March Summary and Plans for April

The BookDepository

I had high hopes for March, suspecting it might be my best reading month for a while. Unfortunately many of the books that I was excited about (The Buried Giant, Everything I Never Told You and Wolf Border (reviews for these last two coming soon)) failed to live up to expectations. Luckily both The Martian and I Am Radar were fantastic reads. They are very different in style (The Martian is plot driven, whilst I Am Radar is a slow, reflective book packed with beautiful prose), but the thing they both have in common is great science. I love it when authors aren’t afraid to tackle complex theories and stretch them in new directions.

Books of the Month

The MartianI Am Radar

Books Reviewed in March:

The Martian by Andy Weir (Audio Book) 

I Am Radar by Reif Larsen 

Scorper by Rob Magnuson Smith 

Redwall by Brian Jacques 

The Book of Fathers by Miklós Vámos 

Outline by Rachel Cusk 

Dear Thief by Samantha Harvey 

No Such Thing As Failure by David Hempleman-Adams 

Plans for April

The Wellcome Prize Shortlist

I’m planning to read the Wellcome Prize shortlist before the winner is announced on the 29th April. The Wellcome Prize celebrates the best new books that engage with some aspect of medicine, health or illness and I’ve had a very good experience with the winners from previous years (including Far From the Tree by Andrew Solomon and The Immortal Life of Henrietta Lacks by Rebecca Skloot)

I’ve already read Do No Harm: Stories of Life, Death and Brain Surgery by Henry Marsh (review coming soon) and All My Puny Sorrows by Miriam Toews and plan to read the rest of the shortlist soon:

Bodies of Light by Sarah Moss

The Incredible Unlikeliness of Being: Evolution and the Making of Us by Alice Roberts

My Age of Anxiety by Scott Stossel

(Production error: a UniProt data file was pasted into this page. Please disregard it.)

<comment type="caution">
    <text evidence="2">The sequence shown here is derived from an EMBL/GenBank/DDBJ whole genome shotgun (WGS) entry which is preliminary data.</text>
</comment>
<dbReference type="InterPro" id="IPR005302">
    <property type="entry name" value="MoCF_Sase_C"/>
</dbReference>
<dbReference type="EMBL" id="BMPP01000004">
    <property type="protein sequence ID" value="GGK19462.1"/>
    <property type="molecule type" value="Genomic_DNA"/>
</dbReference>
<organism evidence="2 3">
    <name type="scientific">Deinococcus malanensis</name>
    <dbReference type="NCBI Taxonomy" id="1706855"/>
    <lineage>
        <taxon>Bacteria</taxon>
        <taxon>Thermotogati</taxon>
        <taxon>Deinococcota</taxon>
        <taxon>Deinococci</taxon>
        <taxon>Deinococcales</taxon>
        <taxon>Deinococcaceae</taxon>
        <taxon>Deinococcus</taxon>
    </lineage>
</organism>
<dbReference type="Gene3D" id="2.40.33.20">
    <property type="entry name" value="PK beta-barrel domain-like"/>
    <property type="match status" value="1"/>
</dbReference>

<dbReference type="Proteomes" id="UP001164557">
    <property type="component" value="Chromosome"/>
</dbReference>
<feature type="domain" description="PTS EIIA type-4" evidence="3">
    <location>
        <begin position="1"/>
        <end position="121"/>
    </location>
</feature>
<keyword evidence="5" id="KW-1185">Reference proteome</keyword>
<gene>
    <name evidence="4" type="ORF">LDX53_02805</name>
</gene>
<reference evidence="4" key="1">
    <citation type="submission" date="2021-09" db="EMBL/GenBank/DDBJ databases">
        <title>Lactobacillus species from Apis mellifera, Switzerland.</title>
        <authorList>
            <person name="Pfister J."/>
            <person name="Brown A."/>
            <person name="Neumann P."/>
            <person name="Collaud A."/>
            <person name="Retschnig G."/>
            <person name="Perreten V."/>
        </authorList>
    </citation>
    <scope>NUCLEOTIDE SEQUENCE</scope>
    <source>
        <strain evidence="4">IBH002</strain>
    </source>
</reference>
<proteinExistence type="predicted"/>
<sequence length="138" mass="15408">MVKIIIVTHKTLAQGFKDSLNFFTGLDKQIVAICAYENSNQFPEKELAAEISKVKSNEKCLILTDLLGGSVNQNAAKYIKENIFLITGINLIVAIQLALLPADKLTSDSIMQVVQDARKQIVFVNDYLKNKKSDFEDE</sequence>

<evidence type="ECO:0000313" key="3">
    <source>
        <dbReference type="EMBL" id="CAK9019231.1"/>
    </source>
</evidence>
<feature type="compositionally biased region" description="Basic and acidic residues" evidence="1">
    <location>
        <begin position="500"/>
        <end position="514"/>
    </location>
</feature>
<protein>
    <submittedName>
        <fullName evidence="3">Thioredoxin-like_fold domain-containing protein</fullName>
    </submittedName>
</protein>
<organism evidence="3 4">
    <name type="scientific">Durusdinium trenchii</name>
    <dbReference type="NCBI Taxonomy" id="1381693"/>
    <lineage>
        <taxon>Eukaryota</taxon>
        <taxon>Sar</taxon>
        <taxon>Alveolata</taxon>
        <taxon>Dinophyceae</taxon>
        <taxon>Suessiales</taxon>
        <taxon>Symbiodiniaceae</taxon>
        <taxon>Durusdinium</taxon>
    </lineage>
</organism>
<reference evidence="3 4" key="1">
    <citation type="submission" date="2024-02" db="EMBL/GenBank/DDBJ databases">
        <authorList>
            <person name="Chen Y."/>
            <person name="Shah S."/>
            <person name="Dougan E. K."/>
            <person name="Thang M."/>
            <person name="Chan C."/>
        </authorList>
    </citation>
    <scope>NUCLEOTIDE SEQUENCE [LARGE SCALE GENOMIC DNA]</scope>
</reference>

The Iceberg by Marion Coutts

Non Fiction

I’m also going through a non-fiction stage. I’m listening to An Astronaut’s Guide to Life on Earth by Chris Hadfield in my car and Steve Jobs by Walter Isaacson in my kitchen. I’m also in the final section of School Blues by Daniel Pennac, so hope to have my first review of a non-fiction book in translation up soon.

Other books

The House We Grew Up In by Lisa Jewell is my book club’s choice this month and Golden Boy by Abigail Tarttelin and The People in the Trees by Hanya Yanagihara
are also high on my list. I’m also continuing my investigation of the Bailey’s longlist and will probably pick up a few random selections along the way.

Have a great Easter!

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  1. David says:

    ‘Scorper’ is a book I’d probably have missed without your review, Jackie, but I am now very keen to read it – Eric Gill is a controversial figure but was a great designer (a perfect argument for why sometimes you should separate the art from the artist) so my interest is immediately piqued. I’m also still looking forward to reading the Sarah Hall, even if it didn’t quite live up to your expectations (re the discussion about Samantha Harvey: for me Sarah Hall has never quite bettered her debut even if in some ways her writing has become stronger and more mature).

    March was a very busy month for me with one week where I read scarcely a single page (ironically I was working on a book cover so a book stopped me reading any books!) so I didn’t get through as much as usual. However, amongst those I did read there were three absolute corkers:

    Mary Costello’s ‘Academy Street’ is just gorgeous and properly moving.
    Roger McDonald’s ‘The Ballad of Desmond Kale’ won the Miles Franklin Award in 2006 but he seems almost unknown outside Australia. A mystery as this almost Dickensian romp (written in a style approximating the writing of the late 18th/early 19th centuries) through the early years of settlement in New South Wales is full of character and incident and ideas and is a real delight.